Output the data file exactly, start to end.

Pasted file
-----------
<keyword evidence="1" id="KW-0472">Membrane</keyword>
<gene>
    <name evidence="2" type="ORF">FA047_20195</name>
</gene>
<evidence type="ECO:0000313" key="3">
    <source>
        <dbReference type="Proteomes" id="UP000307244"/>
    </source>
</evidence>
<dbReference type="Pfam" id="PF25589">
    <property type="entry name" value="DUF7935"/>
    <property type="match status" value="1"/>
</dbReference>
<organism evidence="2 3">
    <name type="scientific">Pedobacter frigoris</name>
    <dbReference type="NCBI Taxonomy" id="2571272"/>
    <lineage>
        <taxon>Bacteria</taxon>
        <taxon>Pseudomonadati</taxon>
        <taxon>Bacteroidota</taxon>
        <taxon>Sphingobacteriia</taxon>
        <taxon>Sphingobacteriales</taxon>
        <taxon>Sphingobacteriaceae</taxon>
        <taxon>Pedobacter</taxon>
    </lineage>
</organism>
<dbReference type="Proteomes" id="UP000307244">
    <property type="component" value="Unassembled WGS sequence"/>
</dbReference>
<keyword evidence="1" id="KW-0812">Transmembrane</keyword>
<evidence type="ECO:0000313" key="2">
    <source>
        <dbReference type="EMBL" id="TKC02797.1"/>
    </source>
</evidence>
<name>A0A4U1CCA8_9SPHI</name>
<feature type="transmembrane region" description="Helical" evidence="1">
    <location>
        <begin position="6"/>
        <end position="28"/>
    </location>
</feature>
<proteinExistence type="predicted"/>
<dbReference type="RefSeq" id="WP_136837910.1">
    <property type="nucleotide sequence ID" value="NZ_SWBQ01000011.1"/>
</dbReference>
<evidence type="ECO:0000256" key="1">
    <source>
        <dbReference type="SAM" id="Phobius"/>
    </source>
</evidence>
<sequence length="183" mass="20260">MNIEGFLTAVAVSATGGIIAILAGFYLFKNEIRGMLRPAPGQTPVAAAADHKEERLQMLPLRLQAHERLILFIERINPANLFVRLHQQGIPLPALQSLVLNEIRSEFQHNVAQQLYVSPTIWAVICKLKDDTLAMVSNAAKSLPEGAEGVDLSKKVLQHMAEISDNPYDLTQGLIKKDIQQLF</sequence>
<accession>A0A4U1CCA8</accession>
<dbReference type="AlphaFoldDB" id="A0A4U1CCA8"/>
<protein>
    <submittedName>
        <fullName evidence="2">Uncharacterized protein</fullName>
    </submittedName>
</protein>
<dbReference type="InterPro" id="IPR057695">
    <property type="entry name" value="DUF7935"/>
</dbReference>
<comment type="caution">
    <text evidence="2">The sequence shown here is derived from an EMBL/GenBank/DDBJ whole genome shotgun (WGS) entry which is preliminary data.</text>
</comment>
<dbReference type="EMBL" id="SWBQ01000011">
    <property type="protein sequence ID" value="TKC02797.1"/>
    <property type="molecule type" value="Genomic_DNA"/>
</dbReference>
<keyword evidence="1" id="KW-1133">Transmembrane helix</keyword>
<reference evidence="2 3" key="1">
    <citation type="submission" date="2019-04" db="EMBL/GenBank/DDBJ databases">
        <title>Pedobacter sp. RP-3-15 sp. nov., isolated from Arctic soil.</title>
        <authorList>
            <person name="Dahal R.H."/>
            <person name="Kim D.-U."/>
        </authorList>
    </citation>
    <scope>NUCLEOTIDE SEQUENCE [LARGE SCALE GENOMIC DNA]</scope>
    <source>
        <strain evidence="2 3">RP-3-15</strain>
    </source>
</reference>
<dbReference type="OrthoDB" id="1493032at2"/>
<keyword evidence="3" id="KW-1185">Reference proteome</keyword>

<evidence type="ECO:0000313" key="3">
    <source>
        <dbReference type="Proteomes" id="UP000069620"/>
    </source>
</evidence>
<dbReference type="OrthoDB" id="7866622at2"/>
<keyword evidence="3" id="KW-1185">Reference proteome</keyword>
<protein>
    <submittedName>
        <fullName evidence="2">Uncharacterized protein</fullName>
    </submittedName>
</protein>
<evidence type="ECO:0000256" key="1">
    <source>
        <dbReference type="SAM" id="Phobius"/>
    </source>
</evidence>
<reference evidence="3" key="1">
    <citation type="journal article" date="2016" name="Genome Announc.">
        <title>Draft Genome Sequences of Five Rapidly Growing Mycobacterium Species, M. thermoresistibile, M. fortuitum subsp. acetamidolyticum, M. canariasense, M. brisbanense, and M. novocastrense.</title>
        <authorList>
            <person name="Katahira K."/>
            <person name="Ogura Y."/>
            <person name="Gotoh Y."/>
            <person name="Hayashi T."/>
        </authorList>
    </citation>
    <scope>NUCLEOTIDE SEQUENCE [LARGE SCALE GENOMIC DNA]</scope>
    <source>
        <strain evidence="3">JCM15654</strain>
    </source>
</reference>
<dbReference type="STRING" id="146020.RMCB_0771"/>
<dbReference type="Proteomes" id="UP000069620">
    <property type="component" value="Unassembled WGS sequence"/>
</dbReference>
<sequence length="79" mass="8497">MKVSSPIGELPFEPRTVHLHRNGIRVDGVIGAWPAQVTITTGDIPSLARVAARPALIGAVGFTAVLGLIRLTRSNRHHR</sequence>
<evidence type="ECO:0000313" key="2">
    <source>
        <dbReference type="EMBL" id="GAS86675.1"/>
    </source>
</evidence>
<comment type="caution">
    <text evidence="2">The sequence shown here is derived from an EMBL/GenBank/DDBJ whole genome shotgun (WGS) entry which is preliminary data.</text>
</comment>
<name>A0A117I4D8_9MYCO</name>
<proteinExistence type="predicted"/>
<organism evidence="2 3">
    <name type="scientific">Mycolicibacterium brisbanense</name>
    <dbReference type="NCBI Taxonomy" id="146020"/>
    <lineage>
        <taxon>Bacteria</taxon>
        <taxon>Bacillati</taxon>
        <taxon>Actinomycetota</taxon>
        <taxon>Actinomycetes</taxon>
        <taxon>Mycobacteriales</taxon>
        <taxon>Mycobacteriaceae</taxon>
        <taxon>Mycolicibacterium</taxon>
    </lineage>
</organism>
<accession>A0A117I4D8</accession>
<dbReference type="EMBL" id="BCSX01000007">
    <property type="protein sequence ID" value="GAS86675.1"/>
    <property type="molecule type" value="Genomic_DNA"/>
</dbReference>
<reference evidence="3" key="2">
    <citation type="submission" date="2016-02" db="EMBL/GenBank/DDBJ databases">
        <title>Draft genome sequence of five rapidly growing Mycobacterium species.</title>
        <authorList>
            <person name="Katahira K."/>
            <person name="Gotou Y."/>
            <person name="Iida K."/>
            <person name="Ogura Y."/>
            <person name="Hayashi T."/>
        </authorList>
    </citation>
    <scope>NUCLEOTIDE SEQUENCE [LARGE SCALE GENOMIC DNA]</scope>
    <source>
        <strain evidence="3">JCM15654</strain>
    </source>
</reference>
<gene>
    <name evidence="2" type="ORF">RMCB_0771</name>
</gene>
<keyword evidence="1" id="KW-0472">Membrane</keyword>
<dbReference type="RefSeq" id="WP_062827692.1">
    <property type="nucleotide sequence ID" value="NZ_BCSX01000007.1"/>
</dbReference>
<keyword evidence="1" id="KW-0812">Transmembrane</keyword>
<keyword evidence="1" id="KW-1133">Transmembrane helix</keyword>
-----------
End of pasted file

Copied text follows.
<keyword evidence="1" id="KW-0472">Membrane</keyword>
<gene>
    <name evidence="2" type="ORF">FA047_20195</name>
</gene>
<evidence type="ECO:0000313" key="3">
    <source>
        <dbReference type="Proteomes" id="UP000307244"/>
    </source>
</evidence>
<dbReference type="Pfam" id="PF25589">
    <property type="entry name" value="DUF7935"/>
    <property type="match status" value="1"/>
</dbReference>
<organism evidence="2 3">
    <name type="scientific">Pedobacter frigoris</name>
    <dbReference type="NCBI Taxonomy" id="2571272"/>
    <lineage>
        <taxon>Bacteria</taxon>
        <taxon>Pseudomonadati</taxon>
        <taxon>Bacteroidota</taxon>
        <taxon>Sphingobacteriia</taxon>
        <taxon>Sphingobacteriales</taxon>
        <taxon>Sphingobacteriaceae</taxon>
        <taxon>Pedobacter</taxon>
    </lineage>
</organism>
<dbReference type="Proteomes" id="UP000307244">
    <property type="component" value="Unassembled WGS sequence"/>
</dbReference>
<keyword evidence="1" id="KW-0812">Transmembrane</keyword>
<evidence type="ECO:0000313" key="2">
    <source>
        <dbReference type="EMBL" id="TKC02797.1"/>
    </source>
</evidence>
<name>A0A4U1CCA8_9SPHI</name>
<feature type="transmembrane region" description="Helical" evidence="1">
    <location>
        <begin position="6"/>
        <end position="28"/>
    </location>
</feature>
<proteinExistence type="predicted"/>
<dbReference type="RefSeq" id="WP_136837910.1">
    <property type="nucleotide sequence ID" value="NZ_SWBQ01000011.1"/>
</dbReference>
<evidence type="ECO:0000256" key="1">
    <source>
        <dbReference type="SAM" id="Phobius"/>
    </source>
</evidence>
<sequence length="183" mass="20260">MNIEGFLTAVAVSATGGIIAILAGFYLFKNEIRGMLRPAPGQTPVAAAADHKEERLQMLPLRLQAHERLILFIERINPANLFVRLHQQGIPLPALQSLVLNEIRSEFQHNVAQQLYVSPTIWAVICKLKDDTLAMVSNAAKSLPEGAEGVDLSKKVLQHMAEISDNPYDLTQGLIKKDIQQLF</sequence>
<accession>A0A4U1CCA8</accession>
<dbReference type="AlphaFoldDB" id="A0A4U1CCA8"/>
<protein>
    <submittedName>
        <fullName evidence="2">Uncharacterized protein</fullName>
    </submittedName>
</protein>
<dbReference type="InterPro" id="IPR057695">
    <property type="entry name" value="DUF7935"/>
</dbReference>
<comment type="caution">
    <text evidence="2">The sequence shown here is derived from an EMBL/GenBank/DDBJ whole genome shotgun (WGS) entry which is preliminary data.</text>
</comment>
<dbReference type="EMBL" id="SWBQ01000011">
    <property type="protein sequence ID" value="TKC02797.1"/>
    <property type="molecule type" value="Genomic_DNA"/>
</dbReference>
<keyword evidence="1" id="KW-1133">Transmembrane helix</keyword>
<reference evidence="2 3" key="1">
    <citation type="submission" date="2019-04" db="EMBL/GenBank/DDBJ databases">
        <title>Pedobacter sp. RP-3-15 sp. nov., isolated from Arctic soil.</title>
        <authorList>
            <person name="Dahal R.H."/>
            <person name="Kim D.-U."/>
        </authorList>
    </citation>
    <scope>NUCLEOTIDE SEQUENCE [LARGE SCALE GENOMIC DNA]</scope>
    <source>
        <strain evidence="2 3">RP-3-15</strain>
    </source>
</reference>
<dbReference type="OrthoDB" id="1493032at2"/>
<keyword evidence="3" id="KW-1185">Reference proteome</keyword>

<evidence type="ECO:0000313" key="3">
    <source>
        <dbReference type="Proteomes" id="UP000069620"/>
    </source>
</evidence>
<dbReference type="OrthoDB" id="7866622at2"/>
<keyword evidence="3" id="KW-1185">Reference proteome</keyword>
<protein>
    <submittedName>
        <fullName evidence="2">Uncharacterized protein</fullName>
    </submittedName>
</protein>
<evidence type="ECO:0000256" key="1">
    <source>
        <dbReference type="SAM" id="Phobius"/>
    </source>
</evidence>
<reference evidence="3" key="1">
    <citation type="journal article" date="2016" name="Genome Announc.">
        <title>Draft Genome Sequences of Five Rapidly Growing Mycobacterium Species, M. thermoresistibile, M. fortuitum subsp. acetamidolyticum, M. canariasense, M. brisbanense, and M. novocastrense.</title>
        <authorList>
            <person name="Katahira K."/>
            <person name="Ogura Y."/>
            <person name="Gotoh Y."/>
            <person name="Hayashi T."/>
        </authorList>
    </citation>
    <scope>NUCLEOTIDE SEQUENCE [LARGE SCALE GENOMIC DNA]</scope>
    <source>
        <strain evidence="3">JCM15654</strain>
    </source>
</reference>
<dbReference type="STRING" id="146020.RMCB_0771"/>
<dbReference type="Proteomes" id="UP000069620">
    <property type="component" value="Unassembled WGS sequence"/>
</dbReference>
<sequence length="79" mass="8497">MKVSSPIGELPFEPRTVHLHRNGIRVDGVIGAWPAQVTITTGDIPSLARVAARPALIGAVGFTAVLGLIRLTRSNRHHR</sequence>
<evidence type="ECO:0000313" key="2">
    <source>
        <dbReference type="EMBL" id="GAS86675.1"/>
    </source>
</evidence>
<comment type="caution">
    <text evidence="2">The sequence shown here is derived from an EMBL/GenBank/DDBJ whole genome shotgun (WGS) entry which is preliminary data.</text>
</comment>
<name>A0A117I4D8_9MYCO</name>
<proteinExistence type="predicted"/>
<organism evidence="2 3">
    <name type="scientific">Mycolicibacterium brisbanense</name>
    <dbReference type="NCBI Taxonomy" id="146020"/>
    <lineage>
        <taxon>Bacteria</taxon>
        <taxon>Bacillati</taxon>
        <taxon>Actinomycetota</taxon>
        <taxon>Actinomycetes</taxon>
        <taxon>Mycobacteriales</taxon>
        <taxon>Mycobacteriaceae</taxon>
        <taxon>Mycolicibacterium</taxon>
    </lineage>
</organism>
<accession>A0A117I4D8</accession>
<dbReference type="EMBL" id="BCSX01000007">
    <property type="protein sequence ID" value="GAS86675.1"/>
    <property type="molecule type" value="Genomic_DNA"/>
</dbReference>
<reference evidence="3" key="2">
    <citation type="submission" date="2016-02" db="EMBL/GenBank/DDBJ databases">
        <title>Draft genome sequence of five rapidly growing Mycobacterium species.</title>
        <authorList>
            <person name="Katahira K."/>
            <person name="Gotou Y."/>
            <person name="Iida K."/>
            <person name="Ogura Y."/>
            <person name="Hayashi T."/>
        </authorList>
    </citation>
    <scope>NUCLEOTIDE SEQUENCE [LARGE SCALE GENOMIC DNA]</scope>
    <source>
        <strain evidence="3">JCM15654</strain>
    </source>
</reference>
<gene>
    <name evidence="2" type="ORF">RMCB_0771</name>
</gene>
<keyword evidence="1" id="KW-0472">Membrane</keyword>
<dbReference type="RefSeq" id="WP_062827692.1">
    <property type="nucleotide sequence ID" value="NZ_BCSX01000007.1"/>
</dbReference>
<keyword evidence="1" id="KW-0812">Transmembrane</keyword>
<keyword evidence="1" id="KW-1133">Transmembrane helix</keyword>